During 1978, Zevon released his first major album, Excitable Boy (produced by Jackson Browne and guitarist Waddy Wachtel), to critical acclaim and popular success. The title tune (about a juvenile sociopath's murderous prom night) name-checked "Little Susie", the heroine of former employers the Everly Brothers' tune "Wake Up Little Susie", while songs such as "Roland the Headless Thompson Gunner" and "Lawyers, Guns and Money" used deadpan humor to wed geopolitical subtexts to hard-boiled narratives.
Tracks from this album received heavy FM airplay and the single release "Werewolves of London", which featured Mick Fleetwood and John McVie, was a relatively lighthearted version of Zevon's signature macabre outlook and a Top 30 success. Rolling Stone called the album one of the most significant releases of the 1970s and placed Zevon alongside Neil Young, Jackson Browne, and Bruce Springsteen as one of the four most important new artists to become well known during the decade.
Zevon followed Excitable Boy with 1980's Bad Luck Streak in Dancing School. This album was dedicated to Ken Millar, better known under his nom-de-plume as detective novelist Ross Macdonald. Millar was a literary hero of Zevon's who met the singer for the first time while participating in an intervention organized by Rolling Stone journalist Paul Nelson that helped Zevon temporarily curtail his addictions.
Featuring a modest novelty success with the single "A Certain Girl" (Zevon's cover of an old R&B novelty record by Ernie K-Doe scored #45 on the Billboard Hot 100 singles chart), the album sold briskly but was uneven, and represented a decline rather than commercial and critical consistency. It contained a collaboration with Bruce Springsteen called "Jeannie Needs a Shooter", and the ballad "Empty-Handed Heart" featuring a descant sung by Linda Ronstadt, which dealt with Zevon's divorce from wife Crystal (Crystal is the only woman he married legally although she is often listed erroneously as his "second wife". Marilyn "Tule" Livingston, the mother of his son Jordan, and Zevon were in long-term relationship but never married.) Later during 1980, he released the live album Stand in the Fire (dedicated to Martin Scorsese), recorded over five nights at The Roxy Theatre in Los Angeles.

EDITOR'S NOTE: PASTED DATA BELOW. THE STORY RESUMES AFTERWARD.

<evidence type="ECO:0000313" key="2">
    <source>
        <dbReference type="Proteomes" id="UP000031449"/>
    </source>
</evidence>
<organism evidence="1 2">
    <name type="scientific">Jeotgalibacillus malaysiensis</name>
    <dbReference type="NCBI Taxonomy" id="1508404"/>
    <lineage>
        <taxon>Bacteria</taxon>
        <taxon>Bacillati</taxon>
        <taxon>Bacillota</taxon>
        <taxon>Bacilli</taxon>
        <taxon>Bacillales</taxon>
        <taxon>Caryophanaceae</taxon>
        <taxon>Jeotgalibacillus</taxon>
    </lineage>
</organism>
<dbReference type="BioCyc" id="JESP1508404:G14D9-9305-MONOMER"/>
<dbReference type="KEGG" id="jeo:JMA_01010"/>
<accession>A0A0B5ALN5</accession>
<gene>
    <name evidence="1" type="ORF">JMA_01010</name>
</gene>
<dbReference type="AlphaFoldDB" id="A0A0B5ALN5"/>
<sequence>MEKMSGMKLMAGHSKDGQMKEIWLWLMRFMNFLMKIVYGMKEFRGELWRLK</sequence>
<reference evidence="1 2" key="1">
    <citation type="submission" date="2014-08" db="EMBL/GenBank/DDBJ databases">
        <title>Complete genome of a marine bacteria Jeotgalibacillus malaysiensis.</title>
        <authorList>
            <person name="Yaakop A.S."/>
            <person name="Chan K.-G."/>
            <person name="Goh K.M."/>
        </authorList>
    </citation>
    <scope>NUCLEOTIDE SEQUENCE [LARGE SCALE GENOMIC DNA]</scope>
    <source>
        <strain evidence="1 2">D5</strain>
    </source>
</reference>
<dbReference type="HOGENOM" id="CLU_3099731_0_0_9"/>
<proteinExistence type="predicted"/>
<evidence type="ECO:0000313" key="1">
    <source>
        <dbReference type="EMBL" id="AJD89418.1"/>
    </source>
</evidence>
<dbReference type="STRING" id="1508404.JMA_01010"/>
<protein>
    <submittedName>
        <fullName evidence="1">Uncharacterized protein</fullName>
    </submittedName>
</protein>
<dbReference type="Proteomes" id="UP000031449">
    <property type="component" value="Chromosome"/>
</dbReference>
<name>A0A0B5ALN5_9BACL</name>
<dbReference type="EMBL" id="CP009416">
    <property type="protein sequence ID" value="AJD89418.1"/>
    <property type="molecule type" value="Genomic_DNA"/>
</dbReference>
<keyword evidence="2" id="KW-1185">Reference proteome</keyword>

Personal crisis and first comeback
Zevon's 1982 release The Envoy returned to the high standard of Excitable Boy but was not a commercial success. It was an eclectic but characteristic set that included such compositions as "Ain't That Pretty at All," "Charlie's Medicine" and "Jesus Mentioned," the first of Zevon's two musical reactions to the death of Elvis Presley (the other is the song "Porcelain Monkey" on Life'll Kill Ya in 2000). The title track was dedicated to Philip Habib, US special envoy to the Middle East during the early 1980s. In the liner notes for the 1996 I'll Sleep When I'm Dead anthology, Zevon stated that after the song came out, Habib sent him "a very nice letter of appreciation on State Department stationery".
The lyrics from another track, "The Hula Hula Boys," were excerpted in Hunter S. Thompson's 1983 book, The Curse of Lono. An indication of the limited commercial success combined with fan dedication is the fact that The Envoy was not available on compact disc until 2007, nearly four years after his death, but was widely available from fans using LP to digital conversion software.
In 1983, the recently divorced Zevon became engaged to Philadelphia DJ Anita Gevinson and moved to the East Coast. After the disappointing reception for The Envoy, Zevon's distributor Asylum Records ended their business relationship, which Zevon discovered only when he read about it in the Random Notes gossip column of Rolling Stone. The trauma allegedly caused him to relapse into serious alcoholism and he voluntarily checked himself into an unnamed rehab clinic somewhere in Minnesota in 1984. His relationship with Gevinson ended shortly thereafter.Zevon retreated from the music business for several years, during which he finally overcame severe alcohol and drug addictions.
During this interim period, Zevon collaborated with Bill Berry, Peter Buck and Mike Mills (all of R.E.M.), along with backup vocalist Bryan Cook to form a minor project called Hindu Love Gods. The group released the non-charting single "Narrator" on the IRS company during 1984, then went into abeyance for several years.
Berry, Buck and Mills served as the core of Zevon's next studio band when he re-emerged in 1987 by signing with Virgin Records and recording the album Sentimental Hygiene. The release, hailed as his best since Excitable Boy, featured a thicker rock sound and taut, often humorous songs like "Detox Mansion," "Bad Karma" (which featured R.E.M. lead singer Michael Stipe on backup vocals), and "Reconsider Me." Included were contributions from Neil Young, Bob Dylan, Flea, Brian Setzer, George Clinton, as well as Berry, Buck, and Mills. Also on hand were longtime collaborators Jorge Calderón and Waddy Wachtel.